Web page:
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The Vietnamese/American War Memorial Museum

Personal Reflections on the Vietnam War

This is a long post.  I took many photos in the museum.  Some of them are just too brutal to post. 

Vietnam has recovered remarkably from the war.  Visiting the museum makes me feel shame for this unfortunate chapter of American history.

The history of Vietnam is unfortunately one of many wars.  Vietnam was occupied by French colonialists for three-quarters of a century.  The French influence is visible in the architecture of many HCMC buildings, as well as in the influence of French cuisine on Vietnamese cuisine.  The French converted the original Chinese character script to the more accessible Western alphabet. 

Yet, no occupied country accepts the occupiers.  (Think of the former colonial countries occupied by French, British, Dutch, and Spanish for hundreds of years, who finally gained their independence in the last century.)  Vietnam, a French colony, was occupied by the Japanese during World War II.  After fighting the Japanese, the Vietnamese turned against their French occupiers.  Their independence struggle was led by Ho Chi Minh, the George Washington of Vietnam.  The French were forced to abandon their colonization of Vietnam by 1975.  At this point North and South Vietnam were two separate countries.  North Vietnam, led by Ho Chi Minh, was supported by the Russians.  South Vietnam was supported by the Americans, who occupied it following the exit of the French and the manufactured “Tonkin Gulf Incident” that marked the beginning of the US military campaign against North Vietnam.

I have a personal interest in Vietnam history, based on living through the Vietnam War from the 1960’s until its conclusion in 1974 with the American defeat by the North Vietnamese.  I did not want to join the military and be sent to Vietnam.  A common saying in the late sixties was:  “Join the army, travel to exotic places, meet exotic people, kill them!”  I traveled to Germany in 1969 to study in the “junior year abroad” in Kiel, Germany.  After that year, I stayed out of the country, traveling to Sweden and then overland to India (for the first time).  I didn’t return to the US until the military draft was abolished in 1973 at the end of the war. 

The most thought-provoking aspect of our HCMC visit was the War Museum.  What Americans call the Vietnam War is called the American War by the Vietnamese.  Of course, the Vietnamese perspective emphasizes the suffering of the Vietnamese people from the American military.  America lost around fifty thousand soldiers.  Vietnam lost three million people, two million of whom were civilians.  At the time, Vietnam had only twenty-two million people.  Thus the American War led to the deaths of ten percent of the population.  This would be the equivalent of thirty-five million dead Americans as a percentage of the current US population.  The current population of Vietnam is approximately one hundred million people.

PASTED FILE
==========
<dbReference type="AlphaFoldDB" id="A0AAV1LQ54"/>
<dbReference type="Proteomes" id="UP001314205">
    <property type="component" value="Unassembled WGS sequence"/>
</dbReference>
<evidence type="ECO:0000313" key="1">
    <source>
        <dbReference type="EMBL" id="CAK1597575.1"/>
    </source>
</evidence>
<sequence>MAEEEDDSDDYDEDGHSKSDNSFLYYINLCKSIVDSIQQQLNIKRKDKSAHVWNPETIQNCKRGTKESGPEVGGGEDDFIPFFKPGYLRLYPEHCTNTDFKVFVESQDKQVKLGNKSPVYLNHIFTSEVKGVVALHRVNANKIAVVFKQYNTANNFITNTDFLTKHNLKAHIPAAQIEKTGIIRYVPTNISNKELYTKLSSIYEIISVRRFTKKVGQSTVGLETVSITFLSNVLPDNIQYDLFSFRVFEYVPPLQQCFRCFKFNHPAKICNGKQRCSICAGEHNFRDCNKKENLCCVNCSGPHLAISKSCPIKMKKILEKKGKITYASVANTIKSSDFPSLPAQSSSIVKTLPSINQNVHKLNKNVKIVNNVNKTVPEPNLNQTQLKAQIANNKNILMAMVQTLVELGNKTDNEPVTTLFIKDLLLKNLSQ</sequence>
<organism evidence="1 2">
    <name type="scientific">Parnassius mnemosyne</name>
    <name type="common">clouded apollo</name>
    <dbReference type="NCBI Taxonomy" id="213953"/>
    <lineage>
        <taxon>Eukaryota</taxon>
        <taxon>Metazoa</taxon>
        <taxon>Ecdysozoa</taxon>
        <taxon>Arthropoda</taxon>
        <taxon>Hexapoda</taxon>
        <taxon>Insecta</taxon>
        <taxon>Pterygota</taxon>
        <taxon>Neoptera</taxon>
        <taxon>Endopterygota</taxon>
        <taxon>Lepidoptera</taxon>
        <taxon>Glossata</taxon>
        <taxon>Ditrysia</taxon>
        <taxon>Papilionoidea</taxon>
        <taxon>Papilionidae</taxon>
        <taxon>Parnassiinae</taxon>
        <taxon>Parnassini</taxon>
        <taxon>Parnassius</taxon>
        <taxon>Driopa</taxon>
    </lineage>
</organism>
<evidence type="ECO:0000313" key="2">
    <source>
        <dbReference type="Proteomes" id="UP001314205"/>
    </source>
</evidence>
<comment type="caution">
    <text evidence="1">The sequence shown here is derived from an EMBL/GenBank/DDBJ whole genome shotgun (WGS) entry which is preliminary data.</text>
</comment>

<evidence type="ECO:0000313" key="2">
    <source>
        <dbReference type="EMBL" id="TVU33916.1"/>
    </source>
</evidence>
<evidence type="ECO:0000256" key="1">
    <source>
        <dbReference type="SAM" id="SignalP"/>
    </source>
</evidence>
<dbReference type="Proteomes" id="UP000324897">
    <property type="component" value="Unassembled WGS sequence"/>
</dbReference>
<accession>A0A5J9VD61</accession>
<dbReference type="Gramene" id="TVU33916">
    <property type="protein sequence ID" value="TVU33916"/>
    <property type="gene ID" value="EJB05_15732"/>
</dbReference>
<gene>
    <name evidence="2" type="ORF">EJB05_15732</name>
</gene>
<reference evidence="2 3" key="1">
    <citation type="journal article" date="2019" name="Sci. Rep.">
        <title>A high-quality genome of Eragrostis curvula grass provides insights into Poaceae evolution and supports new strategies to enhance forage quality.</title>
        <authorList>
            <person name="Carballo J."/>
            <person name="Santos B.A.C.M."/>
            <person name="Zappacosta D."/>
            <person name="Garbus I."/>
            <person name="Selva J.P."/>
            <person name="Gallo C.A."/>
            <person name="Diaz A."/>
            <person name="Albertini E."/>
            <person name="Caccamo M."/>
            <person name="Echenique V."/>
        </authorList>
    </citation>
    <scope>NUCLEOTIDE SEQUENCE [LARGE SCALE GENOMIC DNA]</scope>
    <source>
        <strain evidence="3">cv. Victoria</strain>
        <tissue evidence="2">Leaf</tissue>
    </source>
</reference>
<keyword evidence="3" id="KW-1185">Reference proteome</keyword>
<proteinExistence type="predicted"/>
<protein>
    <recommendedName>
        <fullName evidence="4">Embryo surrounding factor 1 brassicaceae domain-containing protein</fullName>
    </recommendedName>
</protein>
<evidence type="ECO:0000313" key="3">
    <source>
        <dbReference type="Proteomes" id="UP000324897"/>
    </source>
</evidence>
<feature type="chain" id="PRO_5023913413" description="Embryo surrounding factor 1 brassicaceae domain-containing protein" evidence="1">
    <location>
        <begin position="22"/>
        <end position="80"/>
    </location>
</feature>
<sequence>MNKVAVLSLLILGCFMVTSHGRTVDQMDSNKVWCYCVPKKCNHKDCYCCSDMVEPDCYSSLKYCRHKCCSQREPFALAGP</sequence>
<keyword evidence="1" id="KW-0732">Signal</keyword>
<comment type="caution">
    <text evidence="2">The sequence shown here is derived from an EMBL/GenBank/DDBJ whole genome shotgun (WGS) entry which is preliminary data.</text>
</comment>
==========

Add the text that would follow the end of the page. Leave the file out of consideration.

In current events, Russia is dropping bombs indiscriminately on Ukraine.  Hamas fighters mercilessly murdered innocent Israeli elderly women and children.  The United States military attacked the Vietnamese even more viciously.  The US Air Force dropped more bombs on Vietnam than were dropped in all of World War II, utilizing B-52 heavy bombers.  On the ground, the US Army poisoned the land with Agent Orange and poisonous Dioxins.  They dropped napalm and phosphorous bombs, burning whole village populations. 

The most distressing documented massacre was in the village of My Lai by American army Lieutenant William Calley, who ordered the massacre and destruction of the village of My Lai, murdering hundreds of poor villagers.  I am very ashamed to say that Lt. Calley was a resident of my hometown of Columbus, Georgia, having trained at nearby Fort Benning.  Lt. Calley was stopped by a fellow American soldier from committing even more murders (mostly by machine guns).  He went to trial and was found guilty of personally committing twenty-two murders and ordering his troops to follow his example.  Hundreds of villagers were killed, with most likely many more personally murdered by Lt. Calley.  He was found guilty, but was pardoned by President Nixon.  His only penalty was to serve three years of house arrest.